Test: Synchronous Connection AUBG and Denison University German Courses

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On Monday we tested the conference equipment in the room AUBG has set up for video conferencing. It is the only room with an installed camera, the individual computers in the classrooms and in the language lab do not have cameras installed. Katerina, one of two of AUBG’s ITs for the entire building that houses several university offices and departments, had established the connection via Jabber software on the large screen in the room. The camera sits on top of it and can easily be pointed to best capture the persons seated around a 12 seats conference table. The connection was beautiful and without any interferences. Cheryl reported that on the Denison side, the sound coming from us was good but somewhat metallic. She concluded that the room did have wooden floors, rather than carpet, which absorbs the sound just enough to give it a less hollow sounding quality. This first test was very encouraging to all of us. If I understood this correctly, this equipment was installed over a year ago and had never been used for anything. So this was a virgin run for the equipment as such as well.

Homeless Dogs in Bulgaria

 

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I usually try to sneak a bulb or clipping into the US from wherever it is that I am visiting. From Bulgaria, however, I am much more tempted to import a dog. Bulgaria has tons of homeless dogs everywhere in their cities and villages and if it had not been for Brigitte Bardot -yes, the actress – they wouldn’t even be alive. You might have heard about it in the news a while ago, several celebrities got all involved in saving post-socialist animals, especially dogs. Brigitte Bardot effected that the dogs be sterilized and not killed, but the running joke here is that since Bulgarians are not trying to have sex with the dogs but rather are trying to not be killed by them it would have been better to invest in pulling their teeth. The dogs I have seen – and met – certainly wouldn’t bite anybody though. They are very friendly, real survivors. Everyday I walk to the university, one of them meets me by the alley entrance and trots behind me until I get to the entrance area. I wish I could bring him home. But colleagues here tell me that tourists want to do so all the time and that it is almost impossible because of the red tape.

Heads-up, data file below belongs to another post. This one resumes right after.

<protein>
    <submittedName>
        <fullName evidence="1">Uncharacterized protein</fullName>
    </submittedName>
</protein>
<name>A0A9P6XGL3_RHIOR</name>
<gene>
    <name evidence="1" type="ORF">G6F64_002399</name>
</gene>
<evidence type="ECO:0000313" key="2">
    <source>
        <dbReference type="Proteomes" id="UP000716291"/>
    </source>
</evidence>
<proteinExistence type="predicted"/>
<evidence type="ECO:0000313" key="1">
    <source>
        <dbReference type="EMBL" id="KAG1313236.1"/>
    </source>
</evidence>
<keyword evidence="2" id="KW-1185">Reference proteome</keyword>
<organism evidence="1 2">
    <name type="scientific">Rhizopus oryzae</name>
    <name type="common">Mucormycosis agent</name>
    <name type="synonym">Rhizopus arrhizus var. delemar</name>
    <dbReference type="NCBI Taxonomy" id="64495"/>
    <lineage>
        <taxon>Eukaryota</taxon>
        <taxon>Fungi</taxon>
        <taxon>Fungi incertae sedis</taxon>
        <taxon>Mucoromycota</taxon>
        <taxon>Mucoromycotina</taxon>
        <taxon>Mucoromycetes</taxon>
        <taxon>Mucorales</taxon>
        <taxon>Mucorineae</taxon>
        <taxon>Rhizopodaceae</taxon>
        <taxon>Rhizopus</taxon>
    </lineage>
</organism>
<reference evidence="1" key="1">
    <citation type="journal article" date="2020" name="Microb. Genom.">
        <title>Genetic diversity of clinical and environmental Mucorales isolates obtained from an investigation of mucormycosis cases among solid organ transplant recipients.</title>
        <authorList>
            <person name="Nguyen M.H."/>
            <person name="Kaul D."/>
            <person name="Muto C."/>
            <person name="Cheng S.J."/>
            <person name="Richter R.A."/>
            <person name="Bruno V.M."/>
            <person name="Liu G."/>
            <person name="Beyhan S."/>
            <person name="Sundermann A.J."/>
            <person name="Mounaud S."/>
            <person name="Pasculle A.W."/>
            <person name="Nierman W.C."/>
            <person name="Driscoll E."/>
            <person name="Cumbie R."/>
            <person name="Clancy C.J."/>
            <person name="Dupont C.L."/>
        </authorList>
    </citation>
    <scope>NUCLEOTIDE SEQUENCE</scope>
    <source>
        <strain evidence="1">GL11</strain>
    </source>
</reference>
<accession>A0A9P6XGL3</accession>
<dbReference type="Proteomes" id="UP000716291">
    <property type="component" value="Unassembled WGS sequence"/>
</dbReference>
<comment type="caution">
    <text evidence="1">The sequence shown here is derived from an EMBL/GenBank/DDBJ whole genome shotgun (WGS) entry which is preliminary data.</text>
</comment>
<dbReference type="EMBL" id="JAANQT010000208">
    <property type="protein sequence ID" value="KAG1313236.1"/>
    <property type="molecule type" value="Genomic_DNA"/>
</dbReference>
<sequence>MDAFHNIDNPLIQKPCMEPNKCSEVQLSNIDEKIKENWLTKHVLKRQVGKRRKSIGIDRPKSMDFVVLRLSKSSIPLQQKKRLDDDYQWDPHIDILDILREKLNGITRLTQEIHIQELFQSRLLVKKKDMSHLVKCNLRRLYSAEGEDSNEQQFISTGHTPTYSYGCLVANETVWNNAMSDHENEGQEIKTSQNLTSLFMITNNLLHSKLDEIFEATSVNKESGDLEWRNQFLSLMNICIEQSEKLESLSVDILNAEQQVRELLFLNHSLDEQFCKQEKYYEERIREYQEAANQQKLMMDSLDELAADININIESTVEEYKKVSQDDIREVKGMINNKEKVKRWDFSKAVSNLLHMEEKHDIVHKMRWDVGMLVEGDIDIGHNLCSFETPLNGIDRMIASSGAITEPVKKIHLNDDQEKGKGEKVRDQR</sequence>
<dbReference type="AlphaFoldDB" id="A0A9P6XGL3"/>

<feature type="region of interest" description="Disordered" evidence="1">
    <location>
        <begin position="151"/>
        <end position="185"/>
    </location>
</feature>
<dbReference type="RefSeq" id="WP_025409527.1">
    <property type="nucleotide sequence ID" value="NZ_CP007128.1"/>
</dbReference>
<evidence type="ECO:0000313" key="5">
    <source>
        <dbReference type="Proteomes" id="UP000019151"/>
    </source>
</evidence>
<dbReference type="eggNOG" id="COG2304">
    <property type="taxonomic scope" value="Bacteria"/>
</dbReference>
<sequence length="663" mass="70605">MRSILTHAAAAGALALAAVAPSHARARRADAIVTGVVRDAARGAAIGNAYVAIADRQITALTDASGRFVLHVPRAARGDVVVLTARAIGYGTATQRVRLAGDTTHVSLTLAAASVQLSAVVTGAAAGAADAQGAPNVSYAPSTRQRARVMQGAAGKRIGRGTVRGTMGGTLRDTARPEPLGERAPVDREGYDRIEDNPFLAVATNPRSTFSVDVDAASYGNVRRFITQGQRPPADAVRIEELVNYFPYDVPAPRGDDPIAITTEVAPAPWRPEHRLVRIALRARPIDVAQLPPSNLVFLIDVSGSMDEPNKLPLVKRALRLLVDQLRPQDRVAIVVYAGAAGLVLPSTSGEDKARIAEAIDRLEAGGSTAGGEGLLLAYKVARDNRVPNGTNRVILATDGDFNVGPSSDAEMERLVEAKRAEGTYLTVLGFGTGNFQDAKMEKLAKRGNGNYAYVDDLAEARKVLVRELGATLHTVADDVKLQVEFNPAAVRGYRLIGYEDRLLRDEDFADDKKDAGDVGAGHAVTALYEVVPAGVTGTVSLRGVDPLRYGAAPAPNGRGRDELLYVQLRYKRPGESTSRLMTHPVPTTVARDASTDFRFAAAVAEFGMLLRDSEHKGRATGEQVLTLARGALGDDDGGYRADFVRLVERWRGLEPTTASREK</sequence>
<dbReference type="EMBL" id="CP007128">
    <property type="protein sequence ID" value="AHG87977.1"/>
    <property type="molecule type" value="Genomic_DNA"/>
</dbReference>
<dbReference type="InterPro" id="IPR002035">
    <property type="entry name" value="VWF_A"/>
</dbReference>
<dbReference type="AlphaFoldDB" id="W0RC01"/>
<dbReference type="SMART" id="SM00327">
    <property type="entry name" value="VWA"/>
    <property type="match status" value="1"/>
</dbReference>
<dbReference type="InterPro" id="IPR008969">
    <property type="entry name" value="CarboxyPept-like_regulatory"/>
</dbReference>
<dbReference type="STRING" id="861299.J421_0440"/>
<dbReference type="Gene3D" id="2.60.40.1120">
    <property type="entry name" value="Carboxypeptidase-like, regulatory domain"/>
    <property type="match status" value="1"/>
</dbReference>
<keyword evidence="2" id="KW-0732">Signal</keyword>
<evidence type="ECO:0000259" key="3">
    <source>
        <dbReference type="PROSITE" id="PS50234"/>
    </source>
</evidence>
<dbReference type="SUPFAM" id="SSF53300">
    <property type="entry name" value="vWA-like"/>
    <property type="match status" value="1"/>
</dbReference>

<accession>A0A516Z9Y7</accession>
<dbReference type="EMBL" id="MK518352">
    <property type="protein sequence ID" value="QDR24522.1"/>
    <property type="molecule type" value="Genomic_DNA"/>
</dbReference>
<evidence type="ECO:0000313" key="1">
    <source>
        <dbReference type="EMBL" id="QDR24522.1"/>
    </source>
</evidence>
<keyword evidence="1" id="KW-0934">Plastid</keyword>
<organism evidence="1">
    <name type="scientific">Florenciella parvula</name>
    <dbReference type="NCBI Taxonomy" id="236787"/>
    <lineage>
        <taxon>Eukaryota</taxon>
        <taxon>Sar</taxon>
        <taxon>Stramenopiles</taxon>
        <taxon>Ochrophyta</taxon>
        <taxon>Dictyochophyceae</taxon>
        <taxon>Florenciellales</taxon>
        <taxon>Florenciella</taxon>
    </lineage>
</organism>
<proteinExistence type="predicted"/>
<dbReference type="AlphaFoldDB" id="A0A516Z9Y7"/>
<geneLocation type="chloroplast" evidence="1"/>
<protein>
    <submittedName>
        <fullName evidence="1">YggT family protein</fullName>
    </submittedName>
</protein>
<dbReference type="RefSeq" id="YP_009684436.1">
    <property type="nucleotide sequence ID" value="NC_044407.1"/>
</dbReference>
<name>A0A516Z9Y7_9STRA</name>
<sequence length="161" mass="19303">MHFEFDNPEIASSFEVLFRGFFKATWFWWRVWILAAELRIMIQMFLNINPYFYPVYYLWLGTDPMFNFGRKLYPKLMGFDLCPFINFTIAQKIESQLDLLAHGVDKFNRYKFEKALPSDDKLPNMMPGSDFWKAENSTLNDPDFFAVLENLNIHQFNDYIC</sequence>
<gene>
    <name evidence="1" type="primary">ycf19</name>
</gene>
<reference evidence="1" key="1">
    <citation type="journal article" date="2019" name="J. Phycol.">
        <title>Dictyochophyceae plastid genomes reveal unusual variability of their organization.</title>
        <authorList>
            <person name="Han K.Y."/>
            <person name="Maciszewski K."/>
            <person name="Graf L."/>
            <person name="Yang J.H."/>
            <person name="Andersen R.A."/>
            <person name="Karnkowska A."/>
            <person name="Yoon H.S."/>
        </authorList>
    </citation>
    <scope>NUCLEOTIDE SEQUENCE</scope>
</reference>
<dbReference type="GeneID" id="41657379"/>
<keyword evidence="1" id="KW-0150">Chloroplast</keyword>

And then I realized that they also have a very vivid social life after 6 pm. They can get a little testy at that point. Peer pressure.

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Then.. I saw her.. but she’s a little different from the others..

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Shared homelessness.